Education in Ecuador: Las Lomas School in Cotacachi
Our website gets numerous requests for information about school in Cotacachi, education in Ecuador, and the cost of an education here. Since Gary and I don’t have school-aged children, we haven’t gathered much information about Cotacachi schools, but a visit to Las Lomas has been on my minds for some time. It keeps coming up as the best school choice for the children of expats or foreigners who come to Cotacachi to live.
For a week I had been trying to keep an appointment to visit Las Lomas. And each day I’d have to call Tatyana, the new principal, to cancel because something would come up.
The first day I almost got there and then discovered that my camera battery was dead. Next I sat on the camera and broke off one of the covers, then dropped my other camera. Not a good day to go to the school, I decided.
Finally I kept the appointment and I’m glad it was delayed. A German couple named Hans and Patricia wanted to check out Las Lomas for their nine-year-old daughter, so I took them along. Actually, they had a car so I was able to ride with them. They asked great questions, which made my visit much more interesting and informative.
Sophia’s Integration into Las Lomas Has Been Up and Down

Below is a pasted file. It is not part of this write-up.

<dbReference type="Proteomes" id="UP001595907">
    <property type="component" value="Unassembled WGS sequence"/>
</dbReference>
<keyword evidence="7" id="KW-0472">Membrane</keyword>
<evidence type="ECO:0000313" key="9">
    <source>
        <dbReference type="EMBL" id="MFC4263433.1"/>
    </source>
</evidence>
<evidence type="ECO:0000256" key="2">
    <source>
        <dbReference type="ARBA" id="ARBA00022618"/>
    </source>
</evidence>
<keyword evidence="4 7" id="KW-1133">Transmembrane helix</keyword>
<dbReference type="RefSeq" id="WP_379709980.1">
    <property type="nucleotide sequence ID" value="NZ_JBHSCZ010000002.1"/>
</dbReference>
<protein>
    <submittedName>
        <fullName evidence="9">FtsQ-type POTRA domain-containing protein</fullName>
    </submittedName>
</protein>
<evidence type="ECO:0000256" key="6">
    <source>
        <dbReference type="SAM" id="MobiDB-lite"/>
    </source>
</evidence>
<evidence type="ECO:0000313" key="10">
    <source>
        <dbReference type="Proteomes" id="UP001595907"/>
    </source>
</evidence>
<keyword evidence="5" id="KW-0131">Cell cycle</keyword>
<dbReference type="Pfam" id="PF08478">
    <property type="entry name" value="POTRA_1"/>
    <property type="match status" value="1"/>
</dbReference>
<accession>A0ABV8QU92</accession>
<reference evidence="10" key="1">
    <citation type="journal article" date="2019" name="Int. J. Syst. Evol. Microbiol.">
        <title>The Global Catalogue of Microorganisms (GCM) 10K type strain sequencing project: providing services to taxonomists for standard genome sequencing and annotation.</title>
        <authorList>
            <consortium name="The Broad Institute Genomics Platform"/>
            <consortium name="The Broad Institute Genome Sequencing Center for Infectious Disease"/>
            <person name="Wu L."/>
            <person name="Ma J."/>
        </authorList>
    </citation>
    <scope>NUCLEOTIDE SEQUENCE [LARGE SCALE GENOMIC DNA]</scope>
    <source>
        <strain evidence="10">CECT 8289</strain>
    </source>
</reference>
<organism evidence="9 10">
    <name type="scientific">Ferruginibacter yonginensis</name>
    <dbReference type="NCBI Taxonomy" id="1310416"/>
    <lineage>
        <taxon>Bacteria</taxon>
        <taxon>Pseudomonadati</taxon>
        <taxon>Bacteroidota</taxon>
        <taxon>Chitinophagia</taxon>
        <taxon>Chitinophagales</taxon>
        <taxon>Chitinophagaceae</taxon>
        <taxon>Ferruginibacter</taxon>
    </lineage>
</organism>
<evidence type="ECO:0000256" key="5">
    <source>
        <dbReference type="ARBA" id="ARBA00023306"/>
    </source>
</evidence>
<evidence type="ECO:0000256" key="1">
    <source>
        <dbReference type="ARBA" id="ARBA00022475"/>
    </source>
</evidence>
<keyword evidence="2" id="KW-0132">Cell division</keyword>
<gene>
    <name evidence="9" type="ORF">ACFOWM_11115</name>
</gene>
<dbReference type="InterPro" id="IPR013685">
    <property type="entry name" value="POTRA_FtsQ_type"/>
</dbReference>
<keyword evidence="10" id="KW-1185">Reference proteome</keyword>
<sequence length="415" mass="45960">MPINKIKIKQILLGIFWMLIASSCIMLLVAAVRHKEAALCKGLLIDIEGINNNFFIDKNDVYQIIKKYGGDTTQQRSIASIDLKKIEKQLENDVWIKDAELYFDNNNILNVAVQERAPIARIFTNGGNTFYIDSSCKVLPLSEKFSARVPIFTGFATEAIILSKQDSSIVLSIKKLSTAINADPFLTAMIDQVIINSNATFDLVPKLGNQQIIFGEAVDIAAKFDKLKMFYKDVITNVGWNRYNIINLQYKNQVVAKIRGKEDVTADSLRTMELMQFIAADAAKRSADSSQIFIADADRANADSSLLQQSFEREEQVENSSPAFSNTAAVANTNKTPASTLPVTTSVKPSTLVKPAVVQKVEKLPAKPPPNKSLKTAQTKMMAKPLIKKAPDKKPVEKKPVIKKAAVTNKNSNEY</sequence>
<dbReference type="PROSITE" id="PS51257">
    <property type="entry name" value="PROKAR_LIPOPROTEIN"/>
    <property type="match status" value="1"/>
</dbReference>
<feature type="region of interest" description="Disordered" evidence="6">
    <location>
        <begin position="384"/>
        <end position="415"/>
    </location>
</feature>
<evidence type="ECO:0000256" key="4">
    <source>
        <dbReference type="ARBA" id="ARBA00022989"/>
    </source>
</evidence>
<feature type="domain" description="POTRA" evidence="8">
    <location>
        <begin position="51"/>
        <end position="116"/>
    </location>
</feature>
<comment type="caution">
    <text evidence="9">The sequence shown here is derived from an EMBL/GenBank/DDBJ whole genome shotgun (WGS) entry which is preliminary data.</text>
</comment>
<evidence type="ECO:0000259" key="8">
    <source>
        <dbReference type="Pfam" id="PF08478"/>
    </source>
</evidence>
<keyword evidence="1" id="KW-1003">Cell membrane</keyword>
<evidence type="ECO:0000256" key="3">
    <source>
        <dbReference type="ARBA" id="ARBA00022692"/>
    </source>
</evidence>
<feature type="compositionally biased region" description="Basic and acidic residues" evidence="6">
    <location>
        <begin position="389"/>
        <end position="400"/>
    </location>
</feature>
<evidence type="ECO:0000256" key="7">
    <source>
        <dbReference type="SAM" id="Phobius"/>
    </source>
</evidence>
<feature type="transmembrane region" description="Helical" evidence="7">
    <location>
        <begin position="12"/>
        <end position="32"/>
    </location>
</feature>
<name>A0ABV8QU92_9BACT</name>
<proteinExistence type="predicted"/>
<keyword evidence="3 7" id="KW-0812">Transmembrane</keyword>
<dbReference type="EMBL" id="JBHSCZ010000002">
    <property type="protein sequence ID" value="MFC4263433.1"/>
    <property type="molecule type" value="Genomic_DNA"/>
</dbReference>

While we waited for Tatyana outside her office, another nine-year-old, Sophia Myers, saw me.
She introduced me to Diana and several of her other new best friends in Ecuador, all fellow classmates of hers in the fifth grade.
Sophia spoke only a few words of Spanish when she started school at Las Lomas last September. Now, less than 4 months later, she is chatting happily in Spanish—asking questions, rough-housing with her friends and appearing at ease with her new language.
She, her parents and Tatyana report that Sophia had a few difficulties in the beginning, mainly with understanding the language and culture. Now, however, she is successfully integrating into life as a student in Ecuador.
Las Lomas is Clean, Orderly and Innovative
Las Lomas is quite a surprise.
The grounds are spotless—wide swaths of green grass, neat white buildings, all innovative and in irregular shapes. The principal says that the school wanted to make the buildings interesting to the children and not the same old rectangles, so some of the buildings are curved and some are anything but 45-degree angles.
Grade school building housing grades 1 and 5
Las Lomas’ 300 students are at 3 levels—kindergarten, grade school and high school. About 170 are in kindergarten and grade school and the rest in high school.
“Lots of love from the teachers”
Tatyana is obviously proud of her teachers and the curriculum.
All but one of the teachers are female. She assured us that the teachers are always attentive to the children and their needs. If there is a problem with a child at school or at home, they talk to the parents to find out what is going on.
There are three parent/teacher meetings per year—one each trimester and more if needed. There is also a psychologist if more serious problems arise. He teaches psychology to the high school students.